What is CBT?

Cognitive Behavioural Therapy has two fundamental elements:

  1. The cognitive element focuses on modifying dysfunctional thoughts and beliefs which underpin problematic feelings and behaviour

  2. The behavioural element focuses on generating behavioural experiments which may help to further challenge dysfunction beliefs and lead to long term behavioural change


There are a number of other things which are common across all types of CBT:

  1. CBT is time-limited - usually around 12-16 sessions for uncomplicated depression and anxiety. Personality disorders and other chronic disorders will take longer, maybe more than 1-2 years of treatment

  2. CBT is applied to specific problem or disorder

  3. CBT allows for client control by inviting the client to take an active part in his/her treatment

  4. CBT aims to educate the client about the therapeutic process. This means they learn how to prevent relapses - CBT clients become their own therapists


Automatic thoughts and schema


One of the key elements of cognitive therapy is identifying automatic thoughts. These are thoughts which occur spontaneously and rapidly, often unnoticed. They're usually a knee-jerk, immediate interpretation of a situation. They become habitual so we gradually get used to them and start to take their accuracy for granted.


These automatic thoughts are rooted in deeper thought structures called schema (also known as core beliefs). Schema are relatively stable cognitive structures of stored generic features of an experience or idea. They are formed from personal experiences and by the way we identify with significant others. A practical example would be that you'll have a restaurant schema which means that you know roughly what to do in different types of restaurant. A more abstract one would be a schema about how worthy of love you are.


Schema are really useful - they help us to organise new information in a meaningful way so that we can function in a complex world and they shape our expectations and thinking style. When our early experiences are constructive, the resulting schema help us to make sense of the world in a functional way. But if our early experiences and relationships are problematic, the resulting schema may well reflect this negativity. That may not be a problem in adulthood as schema can be present but be dormant, not affecting our thought processes. Where it becomes more of a problem is when a negative schema is activated by adult situations similar to the early experiences in which is was formed. That can then lead to distortions of reality because the schema act as filters through which current information and experience is processed.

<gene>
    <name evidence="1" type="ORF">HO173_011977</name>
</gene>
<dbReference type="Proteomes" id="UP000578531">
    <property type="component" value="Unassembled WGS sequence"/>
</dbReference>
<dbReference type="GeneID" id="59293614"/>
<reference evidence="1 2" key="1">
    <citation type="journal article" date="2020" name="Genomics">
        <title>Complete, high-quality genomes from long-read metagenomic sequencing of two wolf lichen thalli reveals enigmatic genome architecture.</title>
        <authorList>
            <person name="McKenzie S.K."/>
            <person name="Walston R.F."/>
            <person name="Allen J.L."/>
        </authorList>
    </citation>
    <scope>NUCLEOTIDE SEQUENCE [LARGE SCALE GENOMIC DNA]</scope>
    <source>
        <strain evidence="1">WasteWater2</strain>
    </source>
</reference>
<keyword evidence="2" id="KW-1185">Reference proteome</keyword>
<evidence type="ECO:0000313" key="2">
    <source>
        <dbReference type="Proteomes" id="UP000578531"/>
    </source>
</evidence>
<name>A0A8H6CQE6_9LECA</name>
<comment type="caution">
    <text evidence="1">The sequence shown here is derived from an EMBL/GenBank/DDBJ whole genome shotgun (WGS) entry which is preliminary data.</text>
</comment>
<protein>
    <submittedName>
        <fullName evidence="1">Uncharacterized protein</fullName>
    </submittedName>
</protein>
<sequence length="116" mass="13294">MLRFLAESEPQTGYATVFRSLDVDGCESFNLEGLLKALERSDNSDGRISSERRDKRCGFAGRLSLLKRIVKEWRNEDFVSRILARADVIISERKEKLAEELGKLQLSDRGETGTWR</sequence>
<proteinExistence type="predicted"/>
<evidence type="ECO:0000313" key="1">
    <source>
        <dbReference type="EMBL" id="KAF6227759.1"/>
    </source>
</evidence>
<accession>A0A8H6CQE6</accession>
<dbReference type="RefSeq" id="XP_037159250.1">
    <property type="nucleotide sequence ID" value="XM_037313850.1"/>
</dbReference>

For example, if one of your parents walked out on the family when you were young, you may have a schema regarding close relationships that says something along the lines of people I trust will let me down. As an adult you are able to live with this and it does not significantly affect the way you think. However, you then have a partner break up with you, triggering the people I trust will let me down schema. Complicating the matter further is the fact that there may be inter-locking assumptions such as, If I don’t have a loving husband I’m nothing as well as rules such as, A woman cannot be happy without a husband. These rules and assumptions are also triggered when the schema is activated. And this is when systematic cognitive distortions (e.g., catastrophizing, emotional reasoning, and selective abstraction) can occur.


As this happens, people may engage in cognitive and behavioural coping strategies strategies. For example, someone might tell themselves that men are not worth the trouble. These coping strategies might help lessen emotional pain in the short term but, in the long run, they can often reinforce and worsen dysfunctional beliefs.


Certain sets of belief constitute a vulnerability to certain emotional disorders:

  • vulnerability to thinking about loss and failure leads to emotions such as sadness, and behaviours such as social withdrawal

  • vulnerability to danger-oriented beliefs, will lead to emotions such as anxiety, and dysfunctional 'safety' behaviours to avoid the risk of perceived rejection, embarrassment or death